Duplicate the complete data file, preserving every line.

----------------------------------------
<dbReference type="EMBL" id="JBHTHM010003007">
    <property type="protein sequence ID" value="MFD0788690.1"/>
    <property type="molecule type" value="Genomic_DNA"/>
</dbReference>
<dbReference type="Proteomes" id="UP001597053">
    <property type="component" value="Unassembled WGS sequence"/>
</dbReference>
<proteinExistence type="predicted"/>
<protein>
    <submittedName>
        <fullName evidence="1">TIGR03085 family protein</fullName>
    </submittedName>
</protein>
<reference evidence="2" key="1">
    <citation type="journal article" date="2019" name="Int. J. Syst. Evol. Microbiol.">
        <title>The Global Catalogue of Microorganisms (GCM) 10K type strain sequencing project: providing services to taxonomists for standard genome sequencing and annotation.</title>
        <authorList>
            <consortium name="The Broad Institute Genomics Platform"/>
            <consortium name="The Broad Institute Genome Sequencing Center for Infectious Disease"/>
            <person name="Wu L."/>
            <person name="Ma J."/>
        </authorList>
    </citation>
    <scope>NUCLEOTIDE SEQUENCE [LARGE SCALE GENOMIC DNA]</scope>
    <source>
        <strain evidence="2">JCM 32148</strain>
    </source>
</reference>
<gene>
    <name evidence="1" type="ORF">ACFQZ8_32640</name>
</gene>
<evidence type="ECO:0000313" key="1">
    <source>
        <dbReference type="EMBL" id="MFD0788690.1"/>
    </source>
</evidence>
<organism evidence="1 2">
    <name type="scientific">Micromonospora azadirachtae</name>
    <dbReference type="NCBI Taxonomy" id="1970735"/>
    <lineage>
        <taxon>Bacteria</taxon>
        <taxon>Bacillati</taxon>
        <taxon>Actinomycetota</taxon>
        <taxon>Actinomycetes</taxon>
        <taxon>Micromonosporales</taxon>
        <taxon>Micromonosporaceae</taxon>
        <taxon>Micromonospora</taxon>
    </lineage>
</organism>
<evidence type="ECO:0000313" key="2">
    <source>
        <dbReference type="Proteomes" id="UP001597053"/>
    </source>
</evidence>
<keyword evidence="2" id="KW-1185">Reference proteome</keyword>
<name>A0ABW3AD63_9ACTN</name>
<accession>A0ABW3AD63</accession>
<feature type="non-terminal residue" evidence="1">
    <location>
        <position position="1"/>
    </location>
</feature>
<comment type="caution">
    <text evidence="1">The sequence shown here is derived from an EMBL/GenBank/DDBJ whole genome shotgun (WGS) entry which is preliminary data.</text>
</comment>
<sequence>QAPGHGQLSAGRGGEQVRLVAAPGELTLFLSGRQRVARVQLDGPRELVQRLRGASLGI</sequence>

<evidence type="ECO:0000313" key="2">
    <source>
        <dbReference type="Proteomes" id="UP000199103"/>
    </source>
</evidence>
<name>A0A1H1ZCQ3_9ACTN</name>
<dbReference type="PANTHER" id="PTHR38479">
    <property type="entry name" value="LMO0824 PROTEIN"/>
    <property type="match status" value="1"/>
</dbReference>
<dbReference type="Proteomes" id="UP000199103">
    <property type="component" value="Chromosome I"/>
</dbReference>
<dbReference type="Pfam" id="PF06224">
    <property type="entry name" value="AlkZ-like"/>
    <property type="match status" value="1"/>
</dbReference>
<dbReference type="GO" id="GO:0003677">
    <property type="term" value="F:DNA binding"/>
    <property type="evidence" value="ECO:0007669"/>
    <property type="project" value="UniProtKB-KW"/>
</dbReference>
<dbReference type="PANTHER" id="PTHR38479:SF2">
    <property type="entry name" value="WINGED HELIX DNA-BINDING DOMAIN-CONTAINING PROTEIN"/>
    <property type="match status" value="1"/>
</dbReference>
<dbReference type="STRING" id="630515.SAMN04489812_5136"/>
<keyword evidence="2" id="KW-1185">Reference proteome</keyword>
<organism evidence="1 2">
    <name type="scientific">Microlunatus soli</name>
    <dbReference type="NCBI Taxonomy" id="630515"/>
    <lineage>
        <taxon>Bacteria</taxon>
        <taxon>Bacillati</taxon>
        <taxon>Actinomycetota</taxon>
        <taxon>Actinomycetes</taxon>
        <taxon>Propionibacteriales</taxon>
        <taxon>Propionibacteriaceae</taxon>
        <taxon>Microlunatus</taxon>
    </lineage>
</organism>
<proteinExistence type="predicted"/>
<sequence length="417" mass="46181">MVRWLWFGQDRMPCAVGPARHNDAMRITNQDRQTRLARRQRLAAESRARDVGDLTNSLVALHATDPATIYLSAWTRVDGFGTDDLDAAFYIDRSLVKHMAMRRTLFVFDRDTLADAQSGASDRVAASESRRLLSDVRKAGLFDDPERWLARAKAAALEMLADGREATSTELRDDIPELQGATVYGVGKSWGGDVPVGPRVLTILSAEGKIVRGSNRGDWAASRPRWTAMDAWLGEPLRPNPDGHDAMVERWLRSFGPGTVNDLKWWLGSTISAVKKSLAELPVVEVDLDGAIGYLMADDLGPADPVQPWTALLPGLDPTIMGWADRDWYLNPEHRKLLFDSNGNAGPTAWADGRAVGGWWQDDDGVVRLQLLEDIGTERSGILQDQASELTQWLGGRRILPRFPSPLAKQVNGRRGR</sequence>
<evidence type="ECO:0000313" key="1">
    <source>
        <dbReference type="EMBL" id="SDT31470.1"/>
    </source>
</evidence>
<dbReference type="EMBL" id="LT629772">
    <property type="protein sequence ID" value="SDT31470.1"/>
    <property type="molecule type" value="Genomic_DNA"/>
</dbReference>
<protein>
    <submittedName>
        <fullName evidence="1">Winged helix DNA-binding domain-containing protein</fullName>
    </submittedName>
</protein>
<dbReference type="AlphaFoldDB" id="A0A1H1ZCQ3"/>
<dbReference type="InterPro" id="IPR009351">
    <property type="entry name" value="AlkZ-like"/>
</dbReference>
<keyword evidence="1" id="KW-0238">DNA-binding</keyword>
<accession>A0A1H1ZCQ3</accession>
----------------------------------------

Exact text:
<dbReference type="EMBL" id="JBHTHM010003007">
    <property type="protein sequence ID" value="MFD0788690.1"/>
    <property type="molecule type" value="Genomic_DNA"/>
</dbReference>
<dbReference type="Proteomes" id="UP001597053">
    <property type="component" value="Unassembled WGS sequence"/>
</dbReference>
<proteinExistence type="predicted"/>
<protein>
    <submittedName>
        <fullName evidence="1">TIGR03085 family protein</fullName>
    </submittedName>
</protein>
<reference evidence="2" key="1">
    <citation type="journal article" date="2019" name="Int. J. Syst. Evol. Microbiol.">
        <title>The Global Catalogue of Microorganisms (GCM) 10K type strain sequencing project: providing services to taxonomists for standard genome sequencing and annotation.</title>
        <authorList>
            <consortium name="The Broad Institute Genomics Platform"/>
            <consortium name="The Broad Institute Genome Sequencing Center for Infectious Disease"/>
            <person name="Wu L."/>
            <person name="Ma J."/>
        </authorList>
    </citation>
    <scope>NUCLEOTIDE SEQUENCE [LARGE SCALE GENOMIC DNA]</scope>
    <source>
        <strain evidence="2">JCM 32148</strain>
    </source>
</reference>
<gene>
    <name evidence="1" type="ORF">ACFQZ8_32640</name>
</gene>
<evidence type="ECO:0000313" key="1">
    <source>
        <dbReference type="EMBL" id="MFD0788690.1"/>
    </source>
</evidence>
<organism evidence="1 2">
    <name type="scientific">Micromonospora azadirachtae</name>
    <dbReference type="NCBI Taxonomy" id="1970735"/>
    <lineage>
        <taxon>Bacteria</taxon>
        <taxon>Bacillati</taxon>
        <taxon>Actinomycetota</taxon>
        <taxon>Actinomycetes</taxon>
        <taxon>Micromonosporales</taxon>
        <taxon>Micromonosporaceae</taxon>
        <taxon>Micromonospora</taxon>
    </lineage>
</organism>
<evidence type="ECO:0000313" key="2">
    <source>
        <dbReference type="Proteomes" id="UP001597053"/>
    </source>
</evidence>
<keyword evidence="2" id="KW-1185">Reference proteome</keyword>
<name>A0ABW3AD63_9ACTN</name>
<accession>A0ABW3AD63</accession>
<feature type="non-terminal residue" evidence="1">
    <location>
        <position position="1"/>
    </location>
</feature>
<comment type="caution">
    <text evidence="1">The sequence shown here is derived from an EMBL/GenBank/DDBJ whole genome shotgun (WGS) entry which is preliminary data.</text>
</comment>
<sequence>QAPGHGQLSAGRGGEQVRLVAAPGELTLFLSGRQRVARVQLDGPRELVQRLRGASLGI</sequence>

<evidence type="ECO:0000313" key="2">
    <source>
        <dbReference type="Proteomes" id="UP000199103"/>
    </source>
</evidence>
<name>A0A1H1ZCQ3_9ACTN</name>
<dbReference type="PANTHER" id="PTHR38479">
    <property type="entry name" value="LMO0824 PROTEIN"/>
    <property type="match status" value="1"/>
</dbReference>
<dbReference type="Proteomes" id="UP000199103">
    <property type="component" value="Chromosome I"/>
</dbReference>
<dbReference type="Pfam" id="PF06224">
    <property type="entry name" value="AlkZ-like"/>
    <property type="match status" value="1"/>
</dbReference>
<dbReference type="GO" id="GO:0003677">
    <property type="term" value="F:DNA binding"/>
    <property type="evidence" value="ECO:0007669"/>
    <property type="project" value="UniProtKB-KW"/>
</dbReference>
<dbReference type="PANTHER" id="PTHR38479:SF2">
    <property type="entry name" value="WINGED HELIX DNA-BINDING DOMAIN-CONTAINING PROTEIN"/>
    <property type="match status" value="1"/>
</dbReference>
<dbReference type="STRING" id="630515.SAMN04489812_5136"/>
<keyword evidence="2" id="KW-1185">Reference proteome</keyword>
<organism evidence="1 2">
    <name type="scientific">Microlunatus soli</name>
    <dbReference type="NCBI Taxonomy" id="630515"/>
    <lineage>
        <taxon>Bacteria</taxon>
        <taxon>Bacillati</taxon>
        <taxon>Actinomycetota</taxon>
        <taxon>Actinomycetes</taxon>
        <taxon>Propionibacteriales</taxon>
        <taxon>Propionibacteriaceae</taxon>
        <taxon>Microlunatus</taxon>
    </lineage>
</organism>
<proteinExistence type="predicted"/>
<sequence length="417" mass="46181">MVRWLWFGQDRMPCAVGPARHNDAMRITNQDRQTRLARRQRLAAESRARDVGDLTNSLVALHATDPATIYLSAWTRVDGFGTDDLDAAFYIDRSLVKHMAMRRTLFVFDRDTLADAQSGASDRVAASESRRLLSDVRKAGLFDDPERWLARAKAAALEMLADGREATSTELRDDIPELQGATVYGVGKSWGGDVPVGPRVLTILSAEGKIVRGSNRGDWAASRPRWTAMDAWLGEPLRPNPDGHDAMVERWLRSFGPGTVNDLKWWLGSTISAVKKSLAELPVVEVDLDGAIGYLMADDLGPADPVQPWTALLPGLDPTIMGWADRDWYLNPEHRKLLFDSNGNAGPTAWADGRAVGGWWQDDDGVVRLQLLEDIGTERSGILQDQASELTQWLGGRRILPRFPSPLAKQVNGRRGR</sequence>
<evidence type="ECO:0000313" key="1">
    <source>
        <dbReference type="EMBL" id="SDT31470.1"/>
    </source>
</evidence>
<dbReference type="EMBL" id="LT629772">
    <property type="protein sequence ID" value="SDT31470.1"/>
    <property type="molecule type" value="Genomic_DNA"/>
</dbReference>
<protein>
    <submittedName>
        <fullName evidence="1">Winged helix DNA-binding domain-containing protein</fullName>
    </submittedName>
</protein>
<dbReference type="AlphaFoldDB" id="A0A1H1ZCQ3"/>
<dbReference type="InterPro" id="IPR009351">
    <property type="entry name" value="AlkZ-like"/>
</dbReference>
<keyword evidence="1" id="KW-0238">DNA-binding</keyword>
<accession>A0A1H1ZCQ3</accession>